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I think your pH is great. But then, I like soft acidic water fish, and have three large aquaria full of them. My tanks run at pH 6.0 with <1 dGH.

First, you should not mix fish with differing water parameter preferences. A successful community aquarium must contain fish with similar if not identical requirements respecting water parameters (hardness, pH, temperature, salinity). Given your water, decide on fish that will prefer it.

If you do want basic (alkaline) water fish, the safe method is using dolomite, crushed coral, marble chips in the substrate or (preferably) in the filter. I can go into this later.

Fish will be healthier at a stable pH and hardness, even if it is not quite "preferred" rather than a fluctuating one that will almost certainly cause stress and weaken their systems and possibly kill them long-term.

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Old 11-27-2009, 12:47 PM   #9
 
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So you think I'm better of just leaving my DPs where they are at?
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Old 11-28-2009, 10:11 AM   #10
 
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Quote:
Originally Posted by npjpkac View Post
So you think I'm better of just leaving my DPs where they are at?
Not necessarily. There are two important points. First, avoid fluctuating water parameters; short-term, any fish will be less stressed and therefore healthier if the water parameters are steady. However, long-term a fish should be maintained in water having parameters that it "prefers" due to its natural habitat.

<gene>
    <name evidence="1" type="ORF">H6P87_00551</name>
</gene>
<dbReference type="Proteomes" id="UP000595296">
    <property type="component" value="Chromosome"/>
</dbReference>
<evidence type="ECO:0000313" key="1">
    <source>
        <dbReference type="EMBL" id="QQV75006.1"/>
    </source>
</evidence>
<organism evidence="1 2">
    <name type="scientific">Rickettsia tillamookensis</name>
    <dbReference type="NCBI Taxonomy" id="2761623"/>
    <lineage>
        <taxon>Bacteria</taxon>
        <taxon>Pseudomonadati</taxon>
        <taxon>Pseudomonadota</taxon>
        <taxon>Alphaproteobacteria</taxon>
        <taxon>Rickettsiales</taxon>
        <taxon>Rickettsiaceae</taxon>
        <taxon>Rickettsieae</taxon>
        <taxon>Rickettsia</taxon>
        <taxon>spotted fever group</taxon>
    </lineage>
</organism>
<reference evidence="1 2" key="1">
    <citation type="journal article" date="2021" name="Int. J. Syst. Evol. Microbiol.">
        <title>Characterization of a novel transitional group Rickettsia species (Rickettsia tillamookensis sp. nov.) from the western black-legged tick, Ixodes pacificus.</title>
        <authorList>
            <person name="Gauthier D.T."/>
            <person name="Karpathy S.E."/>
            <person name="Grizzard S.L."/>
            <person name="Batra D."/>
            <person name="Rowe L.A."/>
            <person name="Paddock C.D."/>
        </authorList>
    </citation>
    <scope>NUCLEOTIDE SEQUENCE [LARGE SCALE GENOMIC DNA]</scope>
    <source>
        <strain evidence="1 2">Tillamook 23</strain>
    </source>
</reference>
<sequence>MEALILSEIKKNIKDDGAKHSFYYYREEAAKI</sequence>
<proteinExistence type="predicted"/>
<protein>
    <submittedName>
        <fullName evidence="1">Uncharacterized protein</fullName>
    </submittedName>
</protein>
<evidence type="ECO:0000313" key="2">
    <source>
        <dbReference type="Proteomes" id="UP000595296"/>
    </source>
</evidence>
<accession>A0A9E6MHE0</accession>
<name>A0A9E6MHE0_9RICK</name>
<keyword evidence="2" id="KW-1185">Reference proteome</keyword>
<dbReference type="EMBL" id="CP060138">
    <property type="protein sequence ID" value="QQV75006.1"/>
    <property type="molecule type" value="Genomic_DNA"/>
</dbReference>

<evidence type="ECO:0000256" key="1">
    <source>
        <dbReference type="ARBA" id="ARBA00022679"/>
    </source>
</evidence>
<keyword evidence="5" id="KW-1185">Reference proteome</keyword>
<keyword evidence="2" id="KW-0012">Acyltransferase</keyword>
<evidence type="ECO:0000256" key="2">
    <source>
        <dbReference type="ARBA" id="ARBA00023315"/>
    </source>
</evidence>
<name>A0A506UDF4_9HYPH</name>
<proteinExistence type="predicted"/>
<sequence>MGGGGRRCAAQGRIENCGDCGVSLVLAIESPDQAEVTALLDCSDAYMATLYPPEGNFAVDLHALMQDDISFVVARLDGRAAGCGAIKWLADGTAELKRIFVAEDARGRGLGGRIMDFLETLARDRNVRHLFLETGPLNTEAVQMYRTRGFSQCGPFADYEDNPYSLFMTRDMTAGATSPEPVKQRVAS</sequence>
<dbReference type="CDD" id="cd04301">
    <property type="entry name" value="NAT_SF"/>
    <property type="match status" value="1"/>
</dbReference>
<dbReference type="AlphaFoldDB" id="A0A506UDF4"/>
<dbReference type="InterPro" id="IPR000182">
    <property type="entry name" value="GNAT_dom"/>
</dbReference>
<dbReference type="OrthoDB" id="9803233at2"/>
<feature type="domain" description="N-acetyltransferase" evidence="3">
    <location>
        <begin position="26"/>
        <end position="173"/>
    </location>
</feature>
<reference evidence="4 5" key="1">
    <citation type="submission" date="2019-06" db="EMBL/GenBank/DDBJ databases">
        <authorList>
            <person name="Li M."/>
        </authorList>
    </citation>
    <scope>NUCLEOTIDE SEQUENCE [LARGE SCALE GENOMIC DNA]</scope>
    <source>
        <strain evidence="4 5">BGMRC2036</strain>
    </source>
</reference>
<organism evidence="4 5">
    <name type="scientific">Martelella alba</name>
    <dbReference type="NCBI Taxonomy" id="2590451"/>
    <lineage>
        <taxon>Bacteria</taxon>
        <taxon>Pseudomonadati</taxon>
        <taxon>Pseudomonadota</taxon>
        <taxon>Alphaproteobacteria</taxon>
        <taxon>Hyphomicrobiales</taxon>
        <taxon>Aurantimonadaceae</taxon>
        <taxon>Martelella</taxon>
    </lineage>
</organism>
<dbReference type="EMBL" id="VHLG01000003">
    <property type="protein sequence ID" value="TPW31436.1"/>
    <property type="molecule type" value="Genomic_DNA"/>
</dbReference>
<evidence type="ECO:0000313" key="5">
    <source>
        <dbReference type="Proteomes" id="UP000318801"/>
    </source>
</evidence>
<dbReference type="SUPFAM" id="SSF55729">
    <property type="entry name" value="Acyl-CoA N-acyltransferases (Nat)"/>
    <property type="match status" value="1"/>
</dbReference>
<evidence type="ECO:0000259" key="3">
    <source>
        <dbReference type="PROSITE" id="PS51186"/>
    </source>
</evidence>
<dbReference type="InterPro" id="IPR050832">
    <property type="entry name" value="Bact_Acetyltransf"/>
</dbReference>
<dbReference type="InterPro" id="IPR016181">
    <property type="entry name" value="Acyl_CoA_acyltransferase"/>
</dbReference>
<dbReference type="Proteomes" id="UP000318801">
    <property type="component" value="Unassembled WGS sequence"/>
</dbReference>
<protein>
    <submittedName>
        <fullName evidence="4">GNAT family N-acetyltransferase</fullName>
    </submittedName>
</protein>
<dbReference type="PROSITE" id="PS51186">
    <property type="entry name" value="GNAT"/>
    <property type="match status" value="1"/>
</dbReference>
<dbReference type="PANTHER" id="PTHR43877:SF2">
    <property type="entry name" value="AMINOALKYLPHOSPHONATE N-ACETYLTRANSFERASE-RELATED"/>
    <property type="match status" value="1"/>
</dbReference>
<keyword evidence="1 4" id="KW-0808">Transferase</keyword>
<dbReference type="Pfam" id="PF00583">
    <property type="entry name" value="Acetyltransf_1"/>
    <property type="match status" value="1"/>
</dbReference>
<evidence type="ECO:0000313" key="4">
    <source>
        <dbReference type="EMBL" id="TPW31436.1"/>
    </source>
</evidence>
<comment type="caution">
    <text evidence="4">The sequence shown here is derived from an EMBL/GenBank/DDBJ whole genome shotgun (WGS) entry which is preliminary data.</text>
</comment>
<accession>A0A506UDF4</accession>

I am not familiar with the several species of puffer fish, and just searching a bit now I came across quite a few with differing needs. I suggest you research the species you have, find out their preferred water parameters, and then work to establish those in your aquarium. I would assume you have your puffers in their own tank, which is what you list under your signature, so that is good. A 10g is easy to adjust if that is necessary.

Some of the species I found online do well in soft, slightly basic (alkaline) water, and some species are better suited to brackish water, which would obviously be a bit harder. Your water is probably soft, so raising the pH with dolomite, crushed coral or marble chips will be straightforward. Adding any of these rock substances (in gravel or crushed form) either mixed in the substrate or in the filter will work. Do it slowly; it does not take much to raise the ph and sudden fluctuations are stressful. Going from 6.2 to 7.2 for example should be done over a couple of weeks, no more than .2 of a change every couple of days. Gradually raise the pH to what is recommended for your species of puffer, and they will be more comfortable and healthier.

Once you track down the requirements for the species you have, I would be happy to offer any further suggestions or specifics.

Byron.